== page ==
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The Mineral Chalcopyrite

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PHYSICAL PROPERTIES:
Chalcopyrite Mineral Specimen
Chemistry: Copper Iron Sulfide
Composition:
CuFeS2
Class: Sulfides
Group: Chalcopyrite
Crystal system: tetragonal
Fracture: conchoidal and brittle
Hardness: 3.5-4
Specific gravity: 4.2
Luster: metallic
Streak: dark green
Cleavage: poor in one direction.
Color: brassy yellow, tarnishes to irredescent
blues, greens, yellows and purples.
Transparency:
opaque
Associated Minerals:
Barite, Calcite, Fluorite, Galena Pyrite, Pyrrhotite, Quartz, Siderite,
Sphalerite and Tetrahedrite are a few of the most common


COMPOSITION:
Sulphide of copper and iron ( 34.5% Cu, 30.5% Fe, 35% S )

DISTINGUISHING CHARACTERISTICS:
Chalcopyrite looks like, and is easily confused with Pyrite and is also one of the minerals referred to as "Fool's Gold" because of its bright golden color. But it is brittle, dissolves in acid and has a dark green streak . It is distinguished from pyrite by ease of scratching, and by copper tests. The color is slightly more yellow than that of pyrite or is often tarnished in brilliant iridescent hues which is also called "peacock copper ore". Like the picture above Pyrite will frequently show striated cubes or pyritohedra, whereas chalcopyrite, if not massive, has the characteristic sphenoidal or disphenoid crystals.
 
ENVIRONMENT:
Chalcopyrite is a common mineral and is found in almost all sulfide deposits and is often Chalcopyrite Crystalsdisseminated through igneous rocks.

CRYSTAL DESCRIPTION:
Chalcopyrite is usually massive, but crystals are also common. Often they are large and the faces usually are somewhat uneven or may have striations on most crystal faces. Chalcopyrite is often tarnished in brilliant iridescent hues.
Sphenoidal crystals are common. Also common are disphenoid crystals which are like two opposing wedges that resemble a tetrahedron. Crystals are sometimes twinned and can also be botryoidal.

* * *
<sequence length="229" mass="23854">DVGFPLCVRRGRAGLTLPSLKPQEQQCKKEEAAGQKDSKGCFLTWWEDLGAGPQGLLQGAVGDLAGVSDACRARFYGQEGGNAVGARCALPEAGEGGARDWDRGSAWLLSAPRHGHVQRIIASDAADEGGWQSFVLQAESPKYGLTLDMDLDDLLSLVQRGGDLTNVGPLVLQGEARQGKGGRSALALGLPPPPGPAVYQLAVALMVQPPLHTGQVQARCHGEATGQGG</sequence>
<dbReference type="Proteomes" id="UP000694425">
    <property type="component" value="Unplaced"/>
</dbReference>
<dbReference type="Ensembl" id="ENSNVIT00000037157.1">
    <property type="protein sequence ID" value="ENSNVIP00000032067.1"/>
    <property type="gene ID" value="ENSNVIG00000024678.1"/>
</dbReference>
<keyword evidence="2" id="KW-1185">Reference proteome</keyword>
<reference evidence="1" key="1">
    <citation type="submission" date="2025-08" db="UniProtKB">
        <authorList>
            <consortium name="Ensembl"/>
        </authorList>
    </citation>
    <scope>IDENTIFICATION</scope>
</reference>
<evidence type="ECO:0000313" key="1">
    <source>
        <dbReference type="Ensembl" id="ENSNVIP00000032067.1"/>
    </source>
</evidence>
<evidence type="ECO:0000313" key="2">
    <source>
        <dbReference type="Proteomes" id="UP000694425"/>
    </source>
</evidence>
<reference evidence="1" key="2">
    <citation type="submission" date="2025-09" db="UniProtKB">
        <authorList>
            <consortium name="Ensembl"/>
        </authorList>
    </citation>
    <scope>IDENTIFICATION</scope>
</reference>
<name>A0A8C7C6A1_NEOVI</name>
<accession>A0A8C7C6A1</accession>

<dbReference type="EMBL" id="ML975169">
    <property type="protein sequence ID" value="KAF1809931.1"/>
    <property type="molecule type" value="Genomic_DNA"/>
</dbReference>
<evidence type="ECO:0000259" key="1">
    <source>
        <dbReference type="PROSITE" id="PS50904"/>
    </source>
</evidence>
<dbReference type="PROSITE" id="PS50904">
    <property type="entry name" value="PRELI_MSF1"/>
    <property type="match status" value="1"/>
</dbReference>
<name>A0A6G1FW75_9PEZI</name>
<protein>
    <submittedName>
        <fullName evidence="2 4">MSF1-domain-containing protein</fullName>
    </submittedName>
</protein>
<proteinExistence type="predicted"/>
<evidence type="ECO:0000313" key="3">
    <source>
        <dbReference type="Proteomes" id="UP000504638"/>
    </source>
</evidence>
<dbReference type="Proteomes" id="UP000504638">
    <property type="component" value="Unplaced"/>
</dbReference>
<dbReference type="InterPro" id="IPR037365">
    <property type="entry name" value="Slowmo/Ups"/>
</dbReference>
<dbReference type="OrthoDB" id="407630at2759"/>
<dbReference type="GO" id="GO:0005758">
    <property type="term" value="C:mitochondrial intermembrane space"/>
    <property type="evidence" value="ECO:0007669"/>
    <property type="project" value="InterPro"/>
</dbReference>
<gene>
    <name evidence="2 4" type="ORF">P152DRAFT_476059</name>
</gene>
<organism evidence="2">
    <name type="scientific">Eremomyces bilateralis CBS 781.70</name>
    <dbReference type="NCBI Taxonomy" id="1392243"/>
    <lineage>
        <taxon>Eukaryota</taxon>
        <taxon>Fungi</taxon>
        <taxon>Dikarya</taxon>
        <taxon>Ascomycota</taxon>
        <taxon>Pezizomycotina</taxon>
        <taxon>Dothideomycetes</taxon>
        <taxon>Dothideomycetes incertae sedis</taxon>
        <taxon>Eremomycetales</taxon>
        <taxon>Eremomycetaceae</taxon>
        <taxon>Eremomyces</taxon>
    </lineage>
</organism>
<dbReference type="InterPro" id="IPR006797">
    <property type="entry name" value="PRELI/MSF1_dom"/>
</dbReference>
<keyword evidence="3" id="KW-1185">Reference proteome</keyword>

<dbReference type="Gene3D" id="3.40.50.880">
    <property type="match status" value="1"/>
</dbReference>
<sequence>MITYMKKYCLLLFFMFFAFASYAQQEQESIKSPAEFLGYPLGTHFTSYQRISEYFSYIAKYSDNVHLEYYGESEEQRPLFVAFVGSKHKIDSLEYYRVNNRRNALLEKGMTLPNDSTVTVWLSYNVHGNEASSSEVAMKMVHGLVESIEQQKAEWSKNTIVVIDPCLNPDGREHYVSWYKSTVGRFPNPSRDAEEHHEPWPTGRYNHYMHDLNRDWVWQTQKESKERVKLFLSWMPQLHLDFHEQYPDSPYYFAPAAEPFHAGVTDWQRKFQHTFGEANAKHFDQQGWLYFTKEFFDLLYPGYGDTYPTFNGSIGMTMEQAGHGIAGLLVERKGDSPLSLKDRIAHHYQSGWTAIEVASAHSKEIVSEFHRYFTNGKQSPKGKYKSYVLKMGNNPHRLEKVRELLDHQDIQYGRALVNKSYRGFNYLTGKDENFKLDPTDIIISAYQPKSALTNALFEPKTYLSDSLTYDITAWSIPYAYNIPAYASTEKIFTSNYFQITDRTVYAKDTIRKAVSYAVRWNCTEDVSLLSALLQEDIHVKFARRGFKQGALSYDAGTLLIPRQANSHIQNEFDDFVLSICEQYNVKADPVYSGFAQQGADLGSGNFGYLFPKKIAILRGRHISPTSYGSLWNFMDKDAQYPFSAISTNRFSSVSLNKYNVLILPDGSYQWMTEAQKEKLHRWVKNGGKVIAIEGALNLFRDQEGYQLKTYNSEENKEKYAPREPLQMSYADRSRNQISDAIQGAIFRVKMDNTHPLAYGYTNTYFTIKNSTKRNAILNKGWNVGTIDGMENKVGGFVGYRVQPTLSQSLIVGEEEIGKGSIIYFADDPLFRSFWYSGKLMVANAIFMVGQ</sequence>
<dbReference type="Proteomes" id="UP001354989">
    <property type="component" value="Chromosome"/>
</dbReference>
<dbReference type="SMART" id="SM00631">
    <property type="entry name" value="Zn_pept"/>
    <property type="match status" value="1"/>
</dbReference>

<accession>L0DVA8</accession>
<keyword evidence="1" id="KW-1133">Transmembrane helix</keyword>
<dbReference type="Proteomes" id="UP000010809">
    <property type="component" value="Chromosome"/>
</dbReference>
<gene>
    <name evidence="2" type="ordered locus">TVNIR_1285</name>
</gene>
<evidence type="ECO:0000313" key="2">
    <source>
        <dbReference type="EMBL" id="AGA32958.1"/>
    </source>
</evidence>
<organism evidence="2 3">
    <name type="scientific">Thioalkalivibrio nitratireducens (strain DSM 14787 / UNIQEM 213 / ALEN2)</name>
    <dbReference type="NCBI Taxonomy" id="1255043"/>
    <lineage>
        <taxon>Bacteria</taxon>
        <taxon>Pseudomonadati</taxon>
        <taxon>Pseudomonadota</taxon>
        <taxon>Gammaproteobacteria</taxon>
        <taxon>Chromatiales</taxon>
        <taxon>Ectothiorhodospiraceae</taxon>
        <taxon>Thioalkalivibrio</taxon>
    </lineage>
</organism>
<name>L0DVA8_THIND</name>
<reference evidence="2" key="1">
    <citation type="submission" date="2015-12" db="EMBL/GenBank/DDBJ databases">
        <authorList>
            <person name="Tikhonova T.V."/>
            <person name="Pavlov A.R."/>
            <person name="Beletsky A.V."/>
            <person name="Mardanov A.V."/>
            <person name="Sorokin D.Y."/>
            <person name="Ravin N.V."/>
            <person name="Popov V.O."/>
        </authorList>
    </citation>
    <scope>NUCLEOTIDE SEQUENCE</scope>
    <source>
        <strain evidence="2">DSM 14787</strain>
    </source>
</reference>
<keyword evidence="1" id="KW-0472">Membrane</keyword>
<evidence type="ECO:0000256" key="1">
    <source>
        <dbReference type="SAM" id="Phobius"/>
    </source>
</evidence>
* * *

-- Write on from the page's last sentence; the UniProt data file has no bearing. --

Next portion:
TESTS:
On charcoal fuses to magnetic black globule, touched with HC1 tints flame with blue flash. Solution with strong nitric acid is green; ammonia precipitates red iron hydroxide and leaves a blue solution.

LOCALITIES:
Large, well shaped crystals occur in many places such as Cornwall, England, as well as Akita, Ugo, and Tochigi Perfectures, Japan. The northern section of Mexico is well known for chalcopyrite production. Such as the Noche Buena mine, near Mazapil, Zacatecas. Many nice chalcopyrite group specimens were mined near us. In Walace, Idaho and Butte, Montana. Other notable USA localities are the French Creek Mine in Chester Co. Pennsylvania and Large amounts of Chalcopyrite occur with Sphalerite, Galena, and Marcasite in the Joplin district of Missouri, Oklahoma, and Kansas. There are also several notable Colorado localities. I'm sure you have heard of many other foreign and domestic localities so I won't go on.

USES:
Chalcopyrite is a major ore of copper. As a copper ore, the yield of chalcopyrite is rather
low, in terms of copper content. It is only 25%, compared to other copper minerals such as chalcocite, covellite, cuprite, or bornite which may contain 50% to 60% copper. However the great quantities and many localities make chalcopyrite the leading source of copper.


Of course it is also used as a mineral specimen and as a decorative stone because of the
bright colors that are produced with aging or acid treatments.

FACTS & HISTORY:
Chalcopyrite is the primary mineral which by alteration and successive enrichment with copper produces the series starting with chalcopyrite and going through bornite (Cu5FeS4), covellite (CuS), chalcocite (Cu2S), and ending rarely as native copper (Cu).


Its structure is so closely related to that of sphalerite that it forms intergrowths with that mineral, and isolated free-growing crystals perched on crystals of sphalerite are all parallel. The same face on all the chalcopyrites gives simultaneous reflections. (It Sparkles)

From the Greek words chalkos, "copper" and pyrites, "strike fire"